engaged in cognitive tasks (the external style) also prefer to work on several tasks
at the same time without prioritizing them (the oligarchic style). The preference
for working with other people seems to complement the abilities required in per-
forming multiple tasks. Therefore, underlying this pattern of stylistic preferences,
there is an element of cooperativism, which is a recurring concept in studies of
Filipino personality. In particular, the concept and practice of bayanihan (togeth-
erness in common effort; Elequin, 1974) is typically used to describe how Fil-
ipinos go out of their way to work together in concerted effort to extend assis-
tance to relatives, neighbors, and even strangers. This practice is viewed as an
expression of the Filipino concept of kapwa (shared identity and humanity;
Enriquez, 1992). It is reasonable to assume that these cultural concepts and prac-
tices afford students the opportunity to draw from the cognitive resources of their
peers as they attend to multiple tasks.
The configuration of thinking styles embodied in Factors 1 and 2, Liberal
Thinking (Malayang Pag-Iisip) and Structured Thinking (Maayos Na Pag-Iisip),
might correspond to ways of thinking that are developed in the Philippine school
system. Malayang pag-iisip is akin to the inquiring attitude that schools seek to
promote among their students. On the other hand, maayos na pag-iisip embodies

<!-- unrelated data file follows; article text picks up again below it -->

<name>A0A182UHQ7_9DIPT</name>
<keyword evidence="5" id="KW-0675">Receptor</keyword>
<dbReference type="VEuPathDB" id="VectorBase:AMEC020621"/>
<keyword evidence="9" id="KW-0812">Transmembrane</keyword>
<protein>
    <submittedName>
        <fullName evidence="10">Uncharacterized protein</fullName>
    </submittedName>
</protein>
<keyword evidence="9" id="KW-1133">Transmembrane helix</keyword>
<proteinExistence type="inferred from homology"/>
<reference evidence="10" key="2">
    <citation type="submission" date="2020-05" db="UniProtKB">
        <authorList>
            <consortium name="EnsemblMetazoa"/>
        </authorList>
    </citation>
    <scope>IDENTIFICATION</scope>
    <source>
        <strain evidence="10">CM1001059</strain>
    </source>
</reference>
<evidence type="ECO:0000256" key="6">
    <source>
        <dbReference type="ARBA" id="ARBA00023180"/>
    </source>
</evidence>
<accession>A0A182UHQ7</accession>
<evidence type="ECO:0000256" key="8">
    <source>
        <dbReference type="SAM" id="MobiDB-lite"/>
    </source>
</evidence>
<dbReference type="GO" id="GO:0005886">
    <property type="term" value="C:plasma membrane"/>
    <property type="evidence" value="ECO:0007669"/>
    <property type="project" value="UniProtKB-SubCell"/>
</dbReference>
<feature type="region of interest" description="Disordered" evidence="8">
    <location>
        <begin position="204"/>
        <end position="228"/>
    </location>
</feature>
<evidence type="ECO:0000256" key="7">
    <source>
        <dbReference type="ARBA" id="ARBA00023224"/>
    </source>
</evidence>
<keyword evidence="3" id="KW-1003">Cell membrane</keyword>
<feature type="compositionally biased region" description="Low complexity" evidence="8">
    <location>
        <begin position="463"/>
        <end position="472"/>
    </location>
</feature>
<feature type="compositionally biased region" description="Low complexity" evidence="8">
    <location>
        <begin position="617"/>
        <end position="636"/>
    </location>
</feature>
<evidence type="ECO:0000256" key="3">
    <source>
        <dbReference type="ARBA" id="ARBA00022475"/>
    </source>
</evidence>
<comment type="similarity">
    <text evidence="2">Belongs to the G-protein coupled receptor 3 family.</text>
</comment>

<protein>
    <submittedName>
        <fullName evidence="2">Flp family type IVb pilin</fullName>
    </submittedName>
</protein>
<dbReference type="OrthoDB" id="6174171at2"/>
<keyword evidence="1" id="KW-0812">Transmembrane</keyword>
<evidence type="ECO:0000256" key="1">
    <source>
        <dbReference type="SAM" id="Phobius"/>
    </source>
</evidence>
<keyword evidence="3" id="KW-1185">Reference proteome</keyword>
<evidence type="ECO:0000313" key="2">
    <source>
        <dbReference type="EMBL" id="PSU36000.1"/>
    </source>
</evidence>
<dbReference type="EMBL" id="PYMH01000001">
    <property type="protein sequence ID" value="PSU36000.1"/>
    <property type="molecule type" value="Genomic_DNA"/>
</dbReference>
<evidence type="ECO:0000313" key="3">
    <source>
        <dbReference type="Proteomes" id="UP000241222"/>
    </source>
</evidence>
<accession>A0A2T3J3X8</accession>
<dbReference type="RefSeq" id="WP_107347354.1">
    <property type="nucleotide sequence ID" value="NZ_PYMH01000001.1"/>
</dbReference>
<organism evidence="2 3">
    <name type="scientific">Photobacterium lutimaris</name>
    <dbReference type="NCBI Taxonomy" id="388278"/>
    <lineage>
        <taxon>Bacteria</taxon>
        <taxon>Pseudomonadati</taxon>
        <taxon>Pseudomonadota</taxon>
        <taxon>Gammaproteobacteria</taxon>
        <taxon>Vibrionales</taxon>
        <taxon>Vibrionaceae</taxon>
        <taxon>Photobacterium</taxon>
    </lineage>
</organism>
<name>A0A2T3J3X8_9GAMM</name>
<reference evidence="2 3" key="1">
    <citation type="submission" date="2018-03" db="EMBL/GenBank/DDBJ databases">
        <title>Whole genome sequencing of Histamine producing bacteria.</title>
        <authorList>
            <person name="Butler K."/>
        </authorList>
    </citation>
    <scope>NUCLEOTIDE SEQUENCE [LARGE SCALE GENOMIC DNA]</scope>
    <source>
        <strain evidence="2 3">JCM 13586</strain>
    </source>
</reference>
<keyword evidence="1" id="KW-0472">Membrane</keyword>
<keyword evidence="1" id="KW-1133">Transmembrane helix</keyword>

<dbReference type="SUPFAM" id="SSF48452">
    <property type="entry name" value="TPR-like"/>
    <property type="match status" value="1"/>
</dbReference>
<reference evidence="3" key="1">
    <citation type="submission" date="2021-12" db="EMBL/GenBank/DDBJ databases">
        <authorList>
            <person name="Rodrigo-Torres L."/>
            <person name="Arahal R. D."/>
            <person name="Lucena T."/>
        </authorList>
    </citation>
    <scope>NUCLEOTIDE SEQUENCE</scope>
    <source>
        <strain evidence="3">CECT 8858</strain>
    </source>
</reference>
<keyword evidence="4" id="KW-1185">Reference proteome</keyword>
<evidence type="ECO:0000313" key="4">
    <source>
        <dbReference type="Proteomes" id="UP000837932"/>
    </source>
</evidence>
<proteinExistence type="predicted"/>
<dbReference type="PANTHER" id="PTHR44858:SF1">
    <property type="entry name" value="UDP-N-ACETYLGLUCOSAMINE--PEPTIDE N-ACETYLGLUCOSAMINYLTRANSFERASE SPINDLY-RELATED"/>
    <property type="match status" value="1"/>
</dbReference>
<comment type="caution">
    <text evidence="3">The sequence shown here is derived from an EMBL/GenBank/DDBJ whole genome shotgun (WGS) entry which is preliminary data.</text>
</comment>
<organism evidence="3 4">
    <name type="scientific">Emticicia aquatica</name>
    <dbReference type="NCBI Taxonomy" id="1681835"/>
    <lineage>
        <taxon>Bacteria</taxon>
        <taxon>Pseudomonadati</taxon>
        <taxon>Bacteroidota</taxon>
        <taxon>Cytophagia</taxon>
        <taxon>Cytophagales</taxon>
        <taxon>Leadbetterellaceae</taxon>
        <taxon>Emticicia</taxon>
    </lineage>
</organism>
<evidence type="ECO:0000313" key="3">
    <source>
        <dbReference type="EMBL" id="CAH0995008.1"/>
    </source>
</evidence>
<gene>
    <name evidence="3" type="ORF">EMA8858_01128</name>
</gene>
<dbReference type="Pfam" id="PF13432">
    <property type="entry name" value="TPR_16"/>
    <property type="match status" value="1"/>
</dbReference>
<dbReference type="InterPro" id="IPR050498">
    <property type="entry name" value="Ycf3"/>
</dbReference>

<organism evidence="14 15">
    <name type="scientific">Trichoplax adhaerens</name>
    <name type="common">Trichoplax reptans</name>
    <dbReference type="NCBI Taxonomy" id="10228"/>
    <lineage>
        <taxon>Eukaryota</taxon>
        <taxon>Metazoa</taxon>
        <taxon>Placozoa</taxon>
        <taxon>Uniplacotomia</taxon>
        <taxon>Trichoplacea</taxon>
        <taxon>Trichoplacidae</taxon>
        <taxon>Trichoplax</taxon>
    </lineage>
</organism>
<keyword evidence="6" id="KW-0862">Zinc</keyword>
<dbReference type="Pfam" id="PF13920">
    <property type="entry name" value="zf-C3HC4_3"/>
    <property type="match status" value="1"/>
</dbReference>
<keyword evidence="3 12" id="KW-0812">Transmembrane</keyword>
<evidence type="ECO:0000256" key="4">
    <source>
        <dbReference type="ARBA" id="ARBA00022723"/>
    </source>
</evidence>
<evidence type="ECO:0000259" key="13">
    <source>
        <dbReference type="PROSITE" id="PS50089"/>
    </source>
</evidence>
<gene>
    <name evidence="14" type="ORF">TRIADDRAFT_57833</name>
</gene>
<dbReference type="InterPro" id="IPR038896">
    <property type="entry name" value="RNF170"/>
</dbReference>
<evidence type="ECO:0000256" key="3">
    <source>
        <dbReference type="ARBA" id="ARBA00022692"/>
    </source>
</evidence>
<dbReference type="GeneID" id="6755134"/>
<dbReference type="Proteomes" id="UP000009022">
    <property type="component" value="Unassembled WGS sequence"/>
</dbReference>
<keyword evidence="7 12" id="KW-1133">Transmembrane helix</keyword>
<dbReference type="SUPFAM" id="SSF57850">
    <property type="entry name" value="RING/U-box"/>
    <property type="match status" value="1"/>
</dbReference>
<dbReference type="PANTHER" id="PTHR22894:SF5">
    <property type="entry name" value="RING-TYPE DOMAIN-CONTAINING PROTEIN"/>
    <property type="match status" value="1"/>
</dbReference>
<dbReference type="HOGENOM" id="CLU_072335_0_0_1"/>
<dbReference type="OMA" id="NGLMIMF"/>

the disciplined thought that schools try to instill. These two forms of thinking might
be associated with tasks particular to different types of courses in the curriculum
(e.g., the arts and humanities, on the one hand, and the sciences and mathematics,
on the other). However, some researchers suggest that these two ways of thinking
could be equally valued within the same types of courses. Bernardo (in press), for
example, found that Filipino mathematics teachers advocated teaching practices
aimed at developing both inquiry and disciplined thought,whereas,even at present,
mathematics educators in the West tend to promote one over the other. Filipino
teachers of science were found to hold similar beliefs (Bernardo, Clemeña, & Pru-
dente, 2000). On the basis of their beliefs about learning and teaching, it appears
that Filipino teachers create learning environments that require their students to
develop thinking processes that focus on trying out new and creative ways of think-
ing (malayang pag-iisip or liberal thinking) as well as more disciplined ways of
thinking (maayos na pag-iisip or structured thinking). These contexts of learning
demonstrate how preferences for configurations of learning styles might emerge.
Bernardo, Zhang, & Callueng159
One may also see how learning styles relate to academic achievement with-
in the Philippine educational context. Recall that 6 scales were correlated with
GPA: Executive, Judicial, Conservative, Hierarchic, Anarchic, and Internal. The
Executive, Conservative, Hierarchic, and Judicial Scales loaded on Factor 2, and
the Anarchic, Internal, and Judicial Scales loaded on Factor 1. (Notice that the
Judicial Scale loaded on both factors.) This pattern of correlation supports the
notion that aspects of both ways of thinking are valued in the Filipino learning
environment. Thus, thinking styles that are associated with both Factors 1 and 2
are related to achievement.
Although we did not intend this to be a comparative study, some differences